Initiating Contraception After Emergency Contraception From Pharmacy
Recruitment status was Recruiting
Pharmacists do not provide immediate contraception to women after emergency contraception (EC); they can only give advice on local contraceptive services.
We wish to establish the following 2 pharmacy- based interventions in NHS Lothian, designed to increase uptake of effective contraception as soon as possible, after EC
- Pharmacists would provide one packet of progestogen-only pills, giving women one month to arrange an appointment with contraceptive services.
- Rapid access to a family planning clinic upon presentation of the empty EC packet. Women would be seen as a 'walk-in' and contraception provided.
If feasible, these interventions could reduce unintended pregnancies.
Participating pharmacies will be randomised to provide one of the interventions, or standard care (verbal/written advice on local contraceptive services).
Women requesting EC from study pharmacies will be recruited by the research nurse/doctor to participate in the study that will involve them consenting to contact by telephone 6-8 weeks after EC by the researcher, to evaluate the interventions in terms of :
(i) determine women's experiences/ views of the interventions and control. (ii) determine if women have commenced effective contraception and if not , reasons why.
A subset of 12 women will also be invited for in-depth interview to collect more detailed qualitative data on their EC experience.
We also wish to (iii) explore pharmacists views on the interventions
Data from this pilot will enable us to determine whether a larger multisite study is feasible. The aims of a larger study being to determine if either of the two interventions being tested result in an increased proportion of women using effective ongoing contraception compared to the control.
Other: rapid access to contraceptive service
Other: one month progestogen only pill
|Study Design:||Observational Model: Cohort
Time Perspective: Prospective
|Official Title:||Pharmacy Based Interventions for Initiating Effective Contraception Following the Use of Emergency Contraception : a Feasibility Study|
- self-reported uptake of effective ongoing contraception (not condoms) [ Time Frame: 6-8 weeks after EC ] [ Designated as safety issue: No ]
- pharmacy recruitment rates [ Time Frame: 8 months ] [ Designated as safety issue: No ]
- completeness (quality) of data recorded by pharmacists (numbers of women attending for EC,demographics of all attendees- age, ethnicity etc) [ Time Frame: 8 months ] [ Designated as safety issue: No ]
- proportion of women who agree to participate who can be successfully contacted [ Time Frame: 8 months ] [ Designated as safety issue: No ]
- qualitative outcomes : women's views on different measures to determine validity of self-reported data on contraceptive use , determined by in depth interviews. [ Time Frame: 8 months ] [ Designated as safety issue: No ]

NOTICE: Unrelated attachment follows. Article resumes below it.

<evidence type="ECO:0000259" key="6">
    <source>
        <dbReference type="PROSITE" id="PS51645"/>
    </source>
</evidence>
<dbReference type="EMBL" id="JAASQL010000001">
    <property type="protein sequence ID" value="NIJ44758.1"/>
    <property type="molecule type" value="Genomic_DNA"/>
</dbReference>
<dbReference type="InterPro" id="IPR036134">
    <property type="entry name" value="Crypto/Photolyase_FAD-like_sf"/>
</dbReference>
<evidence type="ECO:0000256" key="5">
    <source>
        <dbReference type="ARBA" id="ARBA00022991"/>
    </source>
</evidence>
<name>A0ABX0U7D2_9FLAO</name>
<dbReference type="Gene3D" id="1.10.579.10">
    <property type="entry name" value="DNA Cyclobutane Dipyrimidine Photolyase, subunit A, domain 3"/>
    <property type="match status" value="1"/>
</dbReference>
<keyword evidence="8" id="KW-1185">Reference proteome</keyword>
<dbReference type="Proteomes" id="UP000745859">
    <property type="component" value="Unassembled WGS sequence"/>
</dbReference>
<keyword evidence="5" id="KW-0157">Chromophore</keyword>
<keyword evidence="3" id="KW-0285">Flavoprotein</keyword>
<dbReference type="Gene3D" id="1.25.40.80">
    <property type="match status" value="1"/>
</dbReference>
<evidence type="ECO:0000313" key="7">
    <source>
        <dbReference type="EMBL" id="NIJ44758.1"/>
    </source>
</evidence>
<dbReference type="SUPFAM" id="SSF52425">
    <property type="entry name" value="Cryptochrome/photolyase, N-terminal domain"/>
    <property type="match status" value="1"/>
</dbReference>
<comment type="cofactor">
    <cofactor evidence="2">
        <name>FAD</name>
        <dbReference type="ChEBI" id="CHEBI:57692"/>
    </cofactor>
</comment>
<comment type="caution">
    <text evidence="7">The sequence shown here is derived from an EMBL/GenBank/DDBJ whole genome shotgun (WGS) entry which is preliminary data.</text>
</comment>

- qualitative outcomes : pharmacist's views on interventions and any study difficulties [ Time Frame: 12 months ] [ Designated as safety issue: No ]
|Study Start Date:||April 2012|
control (standard care)
standard verbal and written advice on contraception from pharmacy
rapid access to family planning service
|Other: rapid access to contraceptive service|
progestogen only pill
one month progestogen only pill
|Other: one month progestogen only pill|
We propose to test 2 pharmacy based interventions to increase uptake of effective contraception after EC:
- Pharmacists would provide one packet of progestogen-only pills to women, so that they would have 28 days to arrange an appointment with contraceptive services to get a supply of ongoing contraception.
- Rapid access to a family planning clinic upon presentation of their empty(used) packet of EC. Women would be seen as a 'walk-in' (without appointment) and ongoing contraception discussed and provided.
These interventions would be compared with the status quo, i.e. pharmacists give verbal advice and written information on local contraceptive services where ongoing contraception can be accessed.
The interventions that we are testing are low cost i.e one packet of progestogen-only pills (£3 for most costly brand) plus additional consultation time with the pharmacist (estimated 20 mins@ £1 per minute), versus the staff consultation time in a family planning clinic. In the family planning clinic, women would be seen as a 'walk-in' and so this may not add costs, since staff are already present.These interventions could, if shown to be effective, offer huge costs savings to the NHS, by reducing the costs of unintended pregnancies (abortion, miscarriage, birth).
|Contact: lucy michie, MB CHB||0044131536 1070 ext firstname.lastname@example.org|
|Contact: sharon Cameron, MD||00 email@example.com|
|Chalmers sexual and reproductive health service||Recruiting|
|Edinburgh, Lothian, United Kingdom, EH39ES|
|Contact: Sharon Cameron, MD firstname.lastname@example.org|
|Principal Investigator: Sharon Cameron, MD|